File No. 657.119/93

The Minister in Norway ( Schmedeman) to the Secretary of State

[Telegram]

346. My telegram No. 341, October 14, 2 p.m.1 I was not able to see the Minister for Foreign Affairs until to-day. He volunteered no information on the subject of his Government’s attitude with regard to American exports until I broached the subject. I mentioned that the French Minister had spoken to me as reported in my telegram 341. Minister for Foreign Affairs said he had called French Minister because of receipt of a telegram from Norwegian Minister to France reporting that in his opinion the time had come when the question of Norwegian imports might profitably be discussed with the Allies. Minister of Foreign Affairs continued in the sense of my 341, substantially confirming French Minister’s statement. I inquired whether Minister for Foreign Affairs had a proposal to make and received a negative reply. He said that Norwegian Government was merely ready to discuss the question and suggested that it might be discussed either here or at Paris or London or at Washington by Norwegian commissioners who have received instructions. I asked him what was meant by reduction in exports to Germany which he had stated Norwegian Government was prepared to make. This he stated would be the subject of discussion; I did not suggest total embargo against Germany but am [Page 1053]inclined to think that Minister for Foreign Affairs realized our demand was likely to involve it although it may be natural for him not to have given any intimation of this realization.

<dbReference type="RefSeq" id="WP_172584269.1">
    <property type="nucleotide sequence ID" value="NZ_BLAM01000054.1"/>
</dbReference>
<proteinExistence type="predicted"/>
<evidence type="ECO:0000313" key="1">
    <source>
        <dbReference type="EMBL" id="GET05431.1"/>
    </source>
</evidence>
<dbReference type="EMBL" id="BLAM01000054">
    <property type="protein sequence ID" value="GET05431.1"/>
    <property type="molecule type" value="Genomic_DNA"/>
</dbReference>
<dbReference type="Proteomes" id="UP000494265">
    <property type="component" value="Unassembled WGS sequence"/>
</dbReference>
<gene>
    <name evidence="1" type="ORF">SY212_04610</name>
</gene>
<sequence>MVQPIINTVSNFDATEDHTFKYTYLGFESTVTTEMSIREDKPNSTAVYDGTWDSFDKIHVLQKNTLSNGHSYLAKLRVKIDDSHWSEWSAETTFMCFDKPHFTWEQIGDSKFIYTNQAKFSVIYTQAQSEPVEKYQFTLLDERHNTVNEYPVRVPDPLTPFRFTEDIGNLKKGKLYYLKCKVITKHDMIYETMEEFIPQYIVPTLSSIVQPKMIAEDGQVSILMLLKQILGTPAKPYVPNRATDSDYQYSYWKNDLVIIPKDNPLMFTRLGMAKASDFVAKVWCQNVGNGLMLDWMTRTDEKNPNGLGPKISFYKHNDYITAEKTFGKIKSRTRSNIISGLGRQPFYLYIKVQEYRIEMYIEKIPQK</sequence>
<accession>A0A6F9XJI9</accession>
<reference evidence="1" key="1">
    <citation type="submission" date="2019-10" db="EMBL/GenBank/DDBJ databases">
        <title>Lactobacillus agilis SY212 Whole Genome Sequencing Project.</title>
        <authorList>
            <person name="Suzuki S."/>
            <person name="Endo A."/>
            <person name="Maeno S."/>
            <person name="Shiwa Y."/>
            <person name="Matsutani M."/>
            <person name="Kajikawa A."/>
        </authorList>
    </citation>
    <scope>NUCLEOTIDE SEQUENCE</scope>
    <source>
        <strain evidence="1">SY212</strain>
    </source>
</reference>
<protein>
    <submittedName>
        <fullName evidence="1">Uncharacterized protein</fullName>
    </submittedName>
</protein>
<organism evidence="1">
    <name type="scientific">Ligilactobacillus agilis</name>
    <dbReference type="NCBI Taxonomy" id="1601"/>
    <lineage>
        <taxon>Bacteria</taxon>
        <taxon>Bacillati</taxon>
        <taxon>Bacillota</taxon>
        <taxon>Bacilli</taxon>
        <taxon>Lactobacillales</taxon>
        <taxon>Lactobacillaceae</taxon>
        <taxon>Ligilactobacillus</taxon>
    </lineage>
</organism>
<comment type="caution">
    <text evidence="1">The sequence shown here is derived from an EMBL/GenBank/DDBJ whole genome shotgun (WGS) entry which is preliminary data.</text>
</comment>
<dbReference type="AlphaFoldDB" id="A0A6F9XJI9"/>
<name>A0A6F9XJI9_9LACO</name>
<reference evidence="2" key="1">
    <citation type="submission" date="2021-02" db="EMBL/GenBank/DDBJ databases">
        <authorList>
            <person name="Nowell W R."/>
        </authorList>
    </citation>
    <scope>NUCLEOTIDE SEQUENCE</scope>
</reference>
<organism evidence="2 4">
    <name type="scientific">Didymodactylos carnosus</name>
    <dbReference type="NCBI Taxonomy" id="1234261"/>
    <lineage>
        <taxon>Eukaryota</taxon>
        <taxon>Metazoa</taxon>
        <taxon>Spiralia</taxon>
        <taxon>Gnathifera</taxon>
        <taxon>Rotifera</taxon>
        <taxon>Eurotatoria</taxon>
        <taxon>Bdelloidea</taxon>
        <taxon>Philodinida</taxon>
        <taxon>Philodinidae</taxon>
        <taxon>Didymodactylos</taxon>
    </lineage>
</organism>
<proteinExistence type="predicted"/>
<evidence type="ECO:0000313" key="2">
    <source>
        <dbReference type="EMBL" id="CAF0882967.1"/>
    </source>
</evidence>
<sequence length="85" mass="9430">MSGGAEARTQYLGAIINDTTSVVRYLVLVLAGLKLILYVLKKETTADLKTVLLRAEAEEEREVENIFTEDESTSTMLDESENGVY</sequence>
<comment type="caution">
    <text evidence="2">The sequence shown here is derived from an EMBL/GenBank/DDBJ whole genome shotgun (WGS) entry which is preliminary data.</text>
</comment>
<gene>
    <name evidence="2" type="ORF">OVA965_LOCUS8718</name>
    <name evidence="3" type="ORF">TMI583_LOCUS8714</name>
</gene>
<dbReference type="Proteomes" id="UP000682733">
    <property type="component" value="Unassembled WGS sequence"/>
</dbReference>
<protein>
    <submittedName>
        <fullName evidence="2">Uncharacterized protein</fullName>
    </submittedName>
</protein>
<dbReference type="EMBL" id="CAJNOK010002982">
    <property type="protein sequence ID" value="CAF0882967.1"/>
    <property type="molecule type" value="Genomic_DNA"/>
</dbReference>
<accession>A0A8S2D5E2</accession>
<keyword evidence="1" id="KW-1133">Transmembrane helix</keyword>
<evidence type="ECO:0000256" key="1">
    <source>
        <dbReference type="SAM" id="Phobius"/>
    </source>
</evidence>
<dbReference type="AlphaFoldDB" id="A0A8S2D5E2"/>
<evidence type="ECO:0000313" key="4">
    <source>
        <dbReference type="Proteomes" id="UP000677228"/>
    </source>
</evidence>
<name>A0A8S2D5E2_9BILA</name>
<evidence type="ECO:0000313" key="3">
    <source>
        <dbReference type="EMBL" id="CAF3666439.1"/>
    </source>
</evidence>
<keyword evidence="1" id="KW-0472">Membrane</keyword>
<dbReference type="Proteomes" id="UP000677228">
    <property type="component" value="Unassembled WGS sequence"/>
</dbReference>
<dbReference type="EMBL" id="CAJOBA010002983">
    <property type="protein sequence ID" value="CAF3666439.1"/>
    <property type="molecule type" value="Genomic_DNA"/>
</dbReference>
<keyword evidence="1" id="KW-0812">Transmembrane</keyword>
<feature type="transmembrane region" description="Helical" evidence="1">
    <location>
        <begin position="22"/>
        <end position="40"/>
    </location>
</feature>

My general impression, as suggested in my cipher telegram 339, October 11, 2 p.m.,1 is that this Government is not yet committed to outright acceptance of the conditions it is assumed that the United States will lay down. It appears to be waiting to be approached by us. Obviously our position would be stronger if we wait until Norwegian Government comes to us with proposals of some sort; it might do so soon considering increasing exhaustion of stocks here. But on the other hand the question may be settled more quickly if we take an early opportunity to state our terms and of course we must consider Swedish pressure. In any case total embargo against the enemy must be guiding principle of our policy towards Norway.

I understand that for some time past trade relations between Norway and the United States have been a subject of regular discussion between the Foreign Minister and the German Minister at every conference between them. While the Minister for Foreign Affairs still speaks of impossibility of total elimination of all exports to the enemy on account of danger of retaliation, it seems to be growing clearer that his expression of fear on that score is becoming less sincere. The logic of the situation would also seem to point away from the probability of such danger since it is apparently realized that German retaliation on Norway would improve the naval situation of the Allies who are thought here not to be averse to such an eventuality.

What attitude does the Department desire this Legation to take?

Schmedeman
  1. Not printed.
  2. Not printed.